press release
Published: 23 January 2018

New resources to support implementation and sustainability of Schwartz Rounds

By Natasha Meredith

Following the first national evaluation of Schwartz Rounds (Rounds) in the UK, a new organisational guide and film has been developed to help those running (or planning to run) Rounds, implement the research findings. 

nursing student with mentor

Designed by researchers from the University of Surrey, University of Sheffield, King’s College London and The King’s Fund and funded by the National Institute for Health Research (NIHR), these new tools will improve awareness and understanding of Rounds and support their sustainability, development and evaluation in practice.

Rounds are monthly forums that offer a safe space for healthcare staff to share experiences with colleagues and to discuss the highs and lows of healthcare work and some of the challenges they face in their work. Regular attendance has been shown to cut rates of stress in the workplace by at least half- from 25 per cent to 12 per cent.

Researchers found sustaining Rounds over time was a challenge with responsibility for planning and running Rounds often falling on the shoulders of one facilitator.  To overcome this the research team recommends training more facilitators in each site, rotating steering group membership and having administrative support as ways to share the workload. Research findings indicated that facilitators and clinical leads would benefit from more psychological support to prevent burn out due to their exposure (through hearing others’ stories) to experiences of trauma, loss and risk, and the caregiving role they often undertake towards those sharing their stories.

Recommendations are also made to overcome practical difficulties healthcare staff face in attending the forums. These include improving awareness and understanding of what Schwartz Rounds are in organisations, as well as innovations such as ‘Pop-Up’ Rounds, which have been used successfully in some sites to increase the reach of Rounds.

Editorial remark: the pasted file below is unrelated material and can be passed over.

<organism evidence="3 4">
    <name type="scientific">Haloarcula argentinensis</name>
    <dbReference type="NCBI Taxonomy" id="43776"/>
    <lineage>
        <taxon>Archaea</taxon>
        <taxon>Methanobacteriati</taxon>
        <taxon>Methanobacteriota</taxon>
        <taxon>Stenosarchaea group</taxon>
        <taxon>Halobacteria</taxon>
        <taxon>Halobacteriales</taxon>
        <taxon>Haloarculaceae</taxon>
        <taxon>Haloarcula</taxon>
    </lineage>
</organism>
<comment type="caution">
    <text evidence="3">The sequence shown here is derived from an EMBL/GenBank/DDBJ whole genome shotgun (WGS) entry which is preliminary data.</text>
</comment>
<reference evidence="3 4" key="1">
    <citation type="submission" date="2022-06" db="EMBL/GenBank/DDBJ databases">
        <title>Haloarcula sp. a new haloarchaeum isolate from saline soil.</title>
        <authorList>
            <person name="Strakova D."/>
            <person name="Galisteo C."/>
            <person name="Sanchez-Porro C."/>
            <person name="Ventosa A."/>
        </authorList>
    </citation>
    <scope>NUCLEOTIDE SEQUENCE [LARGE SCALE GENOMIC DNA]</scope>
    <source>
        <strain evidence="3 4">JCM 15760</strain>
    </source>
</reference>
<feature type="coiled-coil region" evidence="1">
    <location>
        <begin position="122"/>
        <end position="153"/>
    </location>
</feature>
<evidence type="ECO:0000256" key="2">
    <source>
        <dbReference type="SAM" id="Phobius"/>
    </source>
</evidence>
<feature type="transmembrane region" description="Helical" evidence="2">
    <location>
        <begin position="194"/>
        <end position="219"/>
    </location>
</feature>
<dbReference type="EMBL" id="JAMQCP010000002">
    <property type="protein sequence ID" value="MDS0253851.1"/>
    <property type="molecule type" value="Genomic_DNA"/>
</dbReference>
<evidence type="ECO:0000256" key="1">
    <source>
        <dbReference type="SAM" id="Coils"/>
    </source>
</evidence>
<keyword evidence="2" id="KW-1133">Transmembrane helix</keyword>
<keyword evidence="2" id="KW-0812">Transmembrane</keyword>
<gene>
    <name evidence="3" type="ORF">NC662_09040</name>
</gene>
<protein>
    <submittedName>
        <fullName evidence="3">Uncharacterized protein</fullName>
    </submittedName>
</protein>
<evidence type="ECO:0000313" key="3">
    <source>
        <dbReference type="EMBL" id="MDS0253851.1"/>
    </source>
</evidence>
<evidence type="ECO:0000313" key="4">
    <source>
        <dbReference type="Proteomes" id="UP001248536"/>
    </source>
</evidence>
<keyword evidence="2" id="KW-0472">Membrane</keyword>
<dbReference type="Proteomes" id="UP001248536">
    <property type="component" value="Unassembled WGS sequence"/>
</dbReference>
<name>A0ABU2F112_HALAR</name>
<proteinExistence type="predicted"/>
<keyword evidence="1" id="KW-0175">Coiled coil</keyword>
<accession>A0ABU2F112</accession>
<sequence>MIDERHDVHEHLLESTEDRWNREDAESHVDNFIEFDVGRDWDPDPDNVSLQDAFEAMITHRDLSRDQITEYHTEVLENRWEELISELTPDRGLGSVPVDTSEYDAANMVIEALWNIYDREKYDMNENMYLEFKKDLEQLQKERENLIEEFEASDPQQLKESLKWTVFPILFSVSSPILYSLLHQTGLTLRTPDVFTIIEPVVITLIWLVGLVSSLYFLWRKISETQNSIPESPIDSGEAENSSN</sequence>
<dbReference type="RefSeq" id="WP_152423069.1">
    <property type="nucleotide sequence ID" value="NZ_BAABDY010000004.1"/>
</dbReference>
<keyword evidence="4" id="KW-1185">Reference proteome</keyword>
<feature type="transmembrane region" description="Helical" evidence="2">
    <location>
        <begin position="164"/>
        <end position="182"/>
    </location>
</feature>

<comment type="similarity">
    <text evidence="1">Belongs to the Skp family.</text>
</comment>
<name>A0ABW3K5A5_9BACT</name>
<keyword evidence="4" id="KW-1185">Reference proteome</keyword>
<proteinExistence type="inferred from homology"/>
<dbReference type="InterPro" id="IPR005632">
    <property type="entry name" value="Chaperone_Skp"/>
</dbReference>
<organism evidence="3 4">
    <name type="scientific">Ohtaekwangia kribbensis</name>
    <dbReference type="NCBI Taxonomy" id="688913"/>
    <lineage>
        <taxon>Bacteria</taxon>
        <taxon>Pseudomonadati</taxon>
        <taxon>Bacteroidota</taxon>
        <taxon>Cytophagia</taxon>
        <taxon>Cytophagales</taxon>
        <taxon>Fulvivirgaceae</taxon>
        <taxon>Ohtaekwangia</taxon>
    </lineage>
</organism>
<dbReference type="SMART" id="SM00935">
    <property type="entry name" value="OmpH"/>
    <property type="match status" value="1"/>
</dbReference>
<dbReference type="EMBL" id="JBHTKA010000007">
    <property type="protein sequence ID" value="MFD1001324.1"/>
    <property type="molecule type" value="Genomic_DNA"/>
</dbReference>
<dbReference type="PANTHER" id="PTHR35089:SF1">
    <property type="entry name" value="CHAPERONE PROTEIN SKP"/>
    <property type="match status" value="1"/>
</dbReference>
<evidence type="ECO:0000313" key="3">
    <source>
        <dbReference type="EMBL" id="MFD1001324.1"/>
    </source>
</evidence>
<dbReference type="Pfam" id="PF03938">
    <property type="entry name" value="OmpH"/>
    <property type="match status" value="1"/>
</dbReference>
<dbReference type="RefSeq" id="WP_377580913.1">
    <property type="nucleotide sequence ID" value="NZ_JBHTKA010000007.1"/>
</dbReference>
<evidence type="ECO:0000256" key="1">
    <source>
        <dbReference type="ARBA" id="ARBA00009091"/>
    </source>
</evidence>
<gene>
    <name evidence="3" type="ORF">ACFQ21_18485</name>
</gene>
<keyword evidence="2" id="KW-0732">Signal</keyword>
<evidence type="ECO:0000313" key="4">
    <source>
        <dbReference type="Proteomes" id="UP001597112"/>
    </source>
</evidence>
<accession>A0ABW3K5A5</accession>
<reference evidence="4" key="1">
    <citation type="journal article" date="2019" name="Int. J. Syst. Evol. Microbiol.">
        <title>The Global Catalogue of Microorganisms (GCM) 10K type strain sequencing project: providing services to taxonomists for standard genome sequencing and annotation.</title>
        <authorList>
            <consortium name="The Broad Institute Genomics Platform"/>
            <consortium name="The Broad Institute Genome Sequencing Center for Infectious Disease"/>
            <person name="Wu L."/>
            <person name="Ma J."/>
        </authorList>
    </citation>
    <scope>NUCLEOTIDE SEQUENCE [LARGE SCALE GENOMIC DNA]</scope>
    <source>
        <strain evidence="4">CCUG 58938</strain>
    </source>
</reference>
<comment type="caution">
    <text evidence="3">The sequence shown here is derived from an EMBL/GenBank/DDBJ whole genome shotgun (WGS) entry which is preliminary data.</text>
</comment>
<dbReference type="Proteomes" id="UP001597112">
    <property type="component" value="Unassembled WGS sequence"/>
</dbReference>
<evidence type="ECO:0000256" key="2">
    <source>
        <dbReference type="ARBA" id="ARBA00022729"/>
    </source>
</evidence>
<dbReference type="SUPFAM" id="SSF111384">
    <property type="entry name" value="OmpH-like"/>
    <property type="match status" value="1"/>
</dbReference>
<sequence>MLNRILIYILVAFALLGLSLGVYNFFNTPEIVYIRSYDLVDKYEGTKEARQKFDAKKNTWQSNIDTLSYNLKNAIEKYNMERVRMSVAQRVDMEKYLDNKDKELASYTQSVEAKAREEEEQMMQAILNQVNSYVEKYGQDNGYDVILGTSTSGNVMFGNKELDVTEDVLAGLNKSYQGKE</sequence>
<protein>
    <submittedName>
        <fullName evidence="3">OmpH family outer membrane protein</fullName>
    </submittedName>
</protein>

When facilitators or clinical leads’ time is limited, to avoid cancelling, experts suggest showing a film in the Round to promote discussions or alternatively the use of video conferencing (panellist and audiences may be at different Round venues).

Jill Maben, Professor of Nursing at the University of Surrey, who led the research whilst in the Florence Nightingale Faculty of Nursing, Midwifery & Palliative Care at King’s College London, said:

“These forums are a proven way to reduce psychological distress amongst health care workers, but their sustainability requires organisational commitment demonstrated by ensuring adequate resources, support and recognition of their value to workforce wellbeing, and thereby to patient care, at Board level.” 

Dr Jocelyn Cornwell, Chief Executive of The Point of Care Foundation, the organisation responsible for licensing Schwartz Rounds in the UK and Ireland, wrote a foreword for the new organisational guide. She wrote:

“I commend the guide and endorse the recommendations. It answers questions we know people want answered: Why should we do Rounds? What do we need to do to make them work here, in this organisation? And once they are up and running – How do we sustain them?”

Sir Robert Francis QC writes in his foreword to the guide that:

“Professor Maben and her colleagues have produced a valuable and independent insight into the ingredients required for successful Schwartz Rounds in practical and easily understood guidance. This illuminating work should be read not just by those responsible for organising Rounds but also by those who commission them or who are thinking of doing so”.

The team’s film on Schwartz Rounds can be found here  

The guide for organisations implementing Schwartz Rounds (An Organisational Guide: Understanding, implementing and sustaining Schwartz Rounds®) is available at:

For more information on introducing Schwartz Rounds visit

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